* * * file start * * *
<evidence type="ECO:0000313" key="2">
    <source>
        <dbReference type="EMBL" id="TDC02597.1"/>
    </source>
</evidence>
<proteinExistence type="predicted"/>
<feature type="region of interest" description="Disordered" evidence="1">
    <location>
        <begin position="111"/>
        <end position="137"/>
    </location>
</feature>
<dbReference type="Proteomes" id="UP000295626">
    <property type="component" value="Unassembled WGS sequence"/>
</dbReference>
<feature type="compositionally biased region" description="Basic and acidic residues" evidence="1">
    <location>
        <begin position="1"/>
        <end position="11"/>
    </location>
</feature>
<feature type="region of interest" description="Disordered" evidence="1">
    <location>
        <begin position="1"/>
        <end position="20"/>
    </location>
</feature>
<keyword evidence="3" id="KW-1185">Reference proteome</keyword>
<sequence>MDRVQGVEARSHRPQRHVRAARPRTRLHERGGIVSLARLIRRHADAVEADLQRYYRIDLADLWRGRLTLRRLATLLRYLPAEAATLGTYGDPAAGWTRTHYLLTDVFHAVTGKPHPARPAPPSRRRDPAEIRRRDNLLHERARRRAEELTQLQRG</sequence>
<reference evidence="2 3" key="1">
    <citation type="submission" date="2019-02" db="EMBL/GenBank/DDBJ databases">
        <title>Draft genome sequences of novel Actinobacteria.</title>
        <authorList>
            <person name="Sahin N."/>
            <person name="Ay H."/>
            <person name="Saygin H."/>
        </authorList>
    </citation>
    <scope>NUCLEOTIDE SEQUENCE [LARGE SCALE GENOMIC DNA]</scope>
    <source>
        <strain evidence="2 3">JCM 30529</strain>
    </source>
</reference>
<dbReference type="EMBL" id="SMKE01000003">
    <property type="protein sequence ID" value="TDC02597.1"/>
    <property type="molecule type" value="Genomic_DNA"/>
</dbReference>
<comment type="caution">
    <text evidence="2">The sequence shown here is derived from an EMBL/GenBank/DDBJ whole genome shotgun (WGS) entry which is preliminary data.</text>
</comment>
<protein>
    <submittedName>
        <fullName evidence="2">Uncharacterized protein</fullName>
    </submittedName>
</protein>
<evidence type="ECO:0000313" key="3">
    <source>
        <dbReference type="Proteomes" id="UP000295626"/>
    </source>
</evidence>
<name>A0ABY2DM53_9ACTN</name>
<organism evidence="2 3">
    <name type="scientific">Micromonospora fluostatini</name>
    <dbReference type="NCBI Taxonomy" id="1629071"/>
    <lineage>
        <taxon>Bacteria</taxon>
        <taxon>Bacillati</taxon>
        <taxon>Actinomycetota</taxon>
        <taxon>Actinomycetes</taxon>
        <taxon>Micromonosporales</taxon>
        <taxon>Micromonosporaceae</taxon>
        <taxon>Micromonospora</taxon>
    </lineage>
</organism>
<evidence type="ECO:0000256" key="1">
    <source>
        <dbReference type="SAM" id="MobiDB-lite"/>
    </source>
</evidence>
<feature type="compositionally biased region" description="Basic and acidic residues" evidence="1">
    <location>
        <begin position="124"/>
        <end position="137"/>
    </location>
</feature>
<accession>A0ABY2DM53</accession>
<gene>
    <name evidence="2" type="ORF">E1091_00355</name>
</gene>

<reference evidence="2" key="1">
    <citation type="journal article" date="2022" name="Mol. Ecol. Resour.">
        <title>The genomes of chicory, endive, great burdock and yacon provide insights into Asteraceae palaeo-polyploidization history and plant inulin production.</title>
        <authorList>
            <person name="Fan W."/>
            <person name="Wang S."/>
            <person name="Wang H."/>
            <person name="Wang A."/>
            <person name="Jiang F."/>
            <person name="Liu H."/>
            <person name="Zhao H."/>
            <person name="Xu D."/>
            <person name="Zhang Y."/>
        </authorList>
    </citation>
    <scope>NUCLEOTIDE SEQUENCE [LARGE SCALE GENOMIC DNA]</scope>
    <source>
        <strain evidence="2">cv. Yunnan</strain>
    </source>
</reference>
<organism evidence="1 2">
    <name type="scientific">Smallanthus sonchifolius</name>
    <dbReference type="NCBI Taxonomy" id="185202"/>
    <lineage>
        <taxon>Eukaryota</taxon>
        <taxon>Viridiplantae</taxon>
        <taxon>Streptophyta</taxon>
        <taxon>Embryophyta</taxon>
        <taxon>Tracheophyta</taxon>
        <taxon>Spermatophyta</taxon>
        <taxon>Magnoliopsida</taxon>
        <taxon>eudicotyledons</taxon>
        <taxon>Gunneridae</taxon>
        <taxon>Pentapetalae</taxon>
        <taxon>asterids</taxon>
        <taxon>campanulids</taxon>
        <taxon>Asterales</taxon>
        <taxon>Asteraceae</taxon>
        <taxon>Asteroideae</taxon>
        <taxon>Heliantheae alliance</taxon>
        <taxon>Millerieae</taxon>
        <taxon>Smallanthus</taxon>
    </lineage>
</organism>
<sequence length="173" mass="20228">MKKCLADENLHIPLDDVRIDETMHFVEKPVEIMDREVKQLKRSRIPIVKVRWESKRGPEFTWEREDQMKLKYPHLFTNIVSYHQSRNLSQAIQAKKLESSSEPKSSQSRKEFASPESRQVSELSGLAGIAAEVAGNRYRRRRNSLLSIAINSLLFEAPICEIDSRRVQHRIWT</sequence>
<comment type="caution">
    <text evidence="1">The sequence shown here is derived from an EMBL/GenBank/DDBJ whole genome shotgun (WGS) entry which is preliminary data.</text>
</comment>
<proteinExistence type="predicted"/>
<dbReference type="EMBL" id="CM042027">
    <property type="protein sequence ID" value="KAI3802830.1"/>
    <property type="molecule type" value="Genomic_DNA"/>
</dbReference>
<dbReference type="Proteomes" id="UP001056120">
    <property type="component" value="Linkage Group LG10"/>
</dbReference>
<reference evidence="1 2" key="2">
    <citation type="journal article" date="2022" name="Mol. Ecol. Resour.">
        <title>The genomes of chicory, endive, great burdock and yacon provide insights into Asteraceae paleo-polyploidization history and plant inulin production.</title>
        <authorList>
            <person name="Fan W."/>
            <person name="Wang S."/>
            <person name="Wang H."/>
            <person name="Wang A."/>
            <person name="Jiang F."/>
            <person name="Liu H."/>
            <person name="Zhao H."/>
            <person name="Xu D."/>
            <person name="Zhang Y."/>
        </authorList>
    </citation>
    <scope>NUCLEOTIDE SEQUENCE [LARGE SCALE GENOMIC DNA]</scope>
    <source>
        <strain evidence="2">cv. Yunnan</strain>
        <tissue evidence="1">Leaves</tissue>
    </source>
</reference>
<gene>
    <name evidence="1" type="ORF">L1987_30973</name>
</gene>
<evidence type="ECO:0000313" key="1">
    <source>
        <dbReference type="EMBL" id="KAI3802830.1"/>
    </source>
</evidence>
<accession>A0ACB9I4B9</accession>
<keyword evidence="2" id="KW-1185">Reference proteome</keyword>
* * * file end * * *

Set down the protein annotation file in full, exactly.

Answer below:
<evidence type="ECO:0000313" key="2">
    <source>
        <dbReference type="EMBL" id="TDC02597.1"/>
    </source>
</evidence>
<proteinExistence type="predicted"/>
<feature type="region of interest" description="Disordered" evidence="1">
    <location>
        <begin position="111"/>
        <end position="137"/>
    </location>
</feature>
<dbReference type="Proteomes" id="UP000295626">
    <property type="component" value="Unassembled WGS sequence"/>
</dbReference>
<feature type="compositionally biased region" description="Basic and acidic residues" evidence="1">
    <location>
        <begin position="1"/>
        <end position="11"/>
    </location>
</feature>
<feature type="region of interest" description="Disordered" evidence="1">
    <location>
        <begin position="1"/>
        <end position="20"/>
    </location>
</feature>
<keyword evidence="3" id="KW-1185">Reference proteome</keyword>
<sequence>MDRVQGVEARSHRPQRHVRAARPRTRLHERGGIVSLARLIRRHADAVEADLQRYYRIDLADLWRGRLTLRRLATLLRYLPAEAATLGTYGDPAAGWTRTHYLLTDVFHAVTGKPHPARPAPPSRRRDPAEIRRRDNLLHERARRRAEELTQLQRG</sequence>
<reference evidence="2 3" key="1">
    <citation type="submission" date="2019-02" db="EMBL/GenBank/DDBJ databases">
        <title>Draft genome sequences of novel Actinobacteria.</title>
        <authorList>
            <person name="Sahin N."/>
            <person name="Ay H."/>
            <person name="Saygin H."/>
        </authorList>
    </citation>
    <scope>NUCLEOTIDE SEQUENCE [LARGE SCALE GENOMIC DNA]</scope>
    <source>
        <strain evidence="2 3">JCM 30529</strain>
    </source>
</reference>
<dbReference type="EMBL" id="SMKE01000003">
    <property type="protein sequence ID" value="TDC02597.1"/>
    <property type="molecule type" value="Genomic_DNA"/>
</dbReference>
<comment type="caution">
    <text evidence="2">The sequence shown here is derived from an EMBL/GenBank/DDBJ whole genome shotgun (WGS) entry which is preliminary data.</text>
</comment>
<protein>
    <submittedName>
        <fullName evidence="2">Uncharacterized protein</fullName>
    </submittedName>
</protein>
<evidence type="ECO:0000313" key="3">
    <source>
        <dbReference type="Proteomes" id="UP000295626"/>
    </source>
</evidence>
<name>A0ABY2DM53_9ACTN</name>
<organism evidence="2 3">
    <name type="scientific">Micromonospora fluostatini</name>
    <dbReference type="NCBI Taxonomy" id="1629071"/>
    <lineage>
        <taxon>Bacteria</taxon>
        <taxon>Bacillati</taxon>
        <taxon>Actinomycetota</taxon>
        <taxon>Actinomycetes</taxon>
        <taxon>Micromonosporales</taxon>
        <taxon>Micromonosporaceae</taxon>
        <taxon>Micromonospora</taxon>
    </lineage>
</organism>
<evidence type="ECO:0000256" key="1">
    <source>
        <dbReference type="SAM" id="MobiDB-lite"/>
    </source>
</evidence>
<feature type="compositionally biased region" description="Basic and acidic residues" evidence="1">
    <location>
        <begin position="124"/>
        <end position="137"/>
    </location>
</feature>
<accession>A0ABY2DM53</accession>
<gene>
    <name evidence="2" type="ORF">E1091_00355</name>
</gene>

<reference evidence="2" key="1">
    <citation type="journal article" date="2022" name="Mol. Ecol. Resour.">
        <title>The genomes of chicory, endive, great burdock and yacon provide insights into Asteraceae palaeo-polyploidization history and plant inulin production.</title>
        <authorList>
            <person name="Fan W."/>
            <person name="Wang S."/>
            <person name="Wang H."/>
            <person name="Wang A."/>
            <person name="Jiang F."/>
            <person name="Liu H."/>
            <person name="Zhao H."/>
            <person name="Xu D."/>
            <person name="Zhang Y."/>
        </authorList>
    </citation>
    <scope>NUCLEOTIDE SEQUENCE [LARGE SCALE GENOMIC DNA]</scope>
    <source>
        <strain evidence="2">cv. Yunnan</strain>
    </source>
</reference>
<organism evidence="1 2">
    <name type="scientific">Smallanthus sonchifolius</name>
    <dbReference type="NCBI Taxonomy" id="185202"/>
    <lineage>
        <taxon>Eukaryota</taxon>
        <taxon>Viridiplantae</taxon>
        <taxon>Streptophyta</taxon>
        <taxon>Embryophyta</taxon>
        <taxon>Tracheophyta</taxon>
        <taxon>Spermatophyta</taxon>
        <taxon>Magnoliopsida</taxon>
        <taxon>eudicotyledons</taxon>
        <taxon>Gunneridae</taxon>
        <taxon>Pentapetalae</taxon>
        <taxon>asterids</taxon>
        <taxon>campanulids</taxon>
        <taxon>Asterales</taxon>
        <taxon>Asteraceae</taxon>
        <taxon>Asteroideae</taxon>
        <taxon>Heliantheae alliance</taxon>
        <taxon>Millerieae</taxon>
        <taxon>Smallanthus</taxon>
    </lineage>
</organism>
<sequence length="173" mass="20228">MKKCLADENLHIPLDDVRIDETMHFVEKPVEIMDREVKQLKRSRIPIVKVRWESKRGPEFTWEREDQMKLKYPHLFTNIVSYHQSRNLSQAIQAKKLESSSEPKSSQSRKEFASPESRQVSELSGLAGIAAEVAGNRYRRRRNSLLSIAINSLLFEAPICEIDSRRVQHRIWT</sequence>
<comment type="caution">
    <text evidence="1">The sequence shown here is derived from an EMBL/GenBank/DDBJ whole genome shotgun (WGS) entry which is preliminary data.</text>
</comment>
<proteinExistence type="predicted"/>
<dbReference type="EMBL" id="CM042027">
    <property type="protein sequence ID" value="KAI3802830.1"/>
    <property type="molecule type" value="Genomic_DNA"/>
</dbReference>
<dbReference type="Proteomes" id="UP001056120">
    <property type="component" value="Linkage Group LG10"/>
</dbReference>
<reference evidence="1 2" key="2">
    <citation type="journal article" date="2022" name="Mol. Ecol. Resour.">
        <title>The genomes of chicory, endive, great burdock and yacon provide insights into Asteraceae paleo-polyploidization history and plant inulin production.</title>
        <authorList>
            <person name="Fan W."/>
            <person name="Wang S."/>
            <person name="Wang H."/>
            <person name="Wang A."/>
            <person name="Jiang F."/>
            <person name="Liu H."/>
            <person name="Zhao H."/>
            <person name="Xu D."/>
            <person name="Zhang Y."/>
        </authorList>
    </citation>
    <scope>NUCLEOTIDE SEQUENCE [LARGE SCALE GENOMIC DNA]</scope>
    <source>
        <strain evidence="2">cv. Yunnan</strain>
        <tissue evidence="1">Leaves</tissue>
    </source>
</reference>
<gene>
    <name evidence="1" type="ORF">L1987_30973</name>
</gene>
<evidence type="ECO:0000313" key="1">
    <source>
        <dbReference type="EMBL" id="KAI3802830.1"/>
    </source>
</evidence>
<accession>A0ACB9I4B9</accession>
<keyword evidence="2" id="KW-1185">Reference proteome</keyword>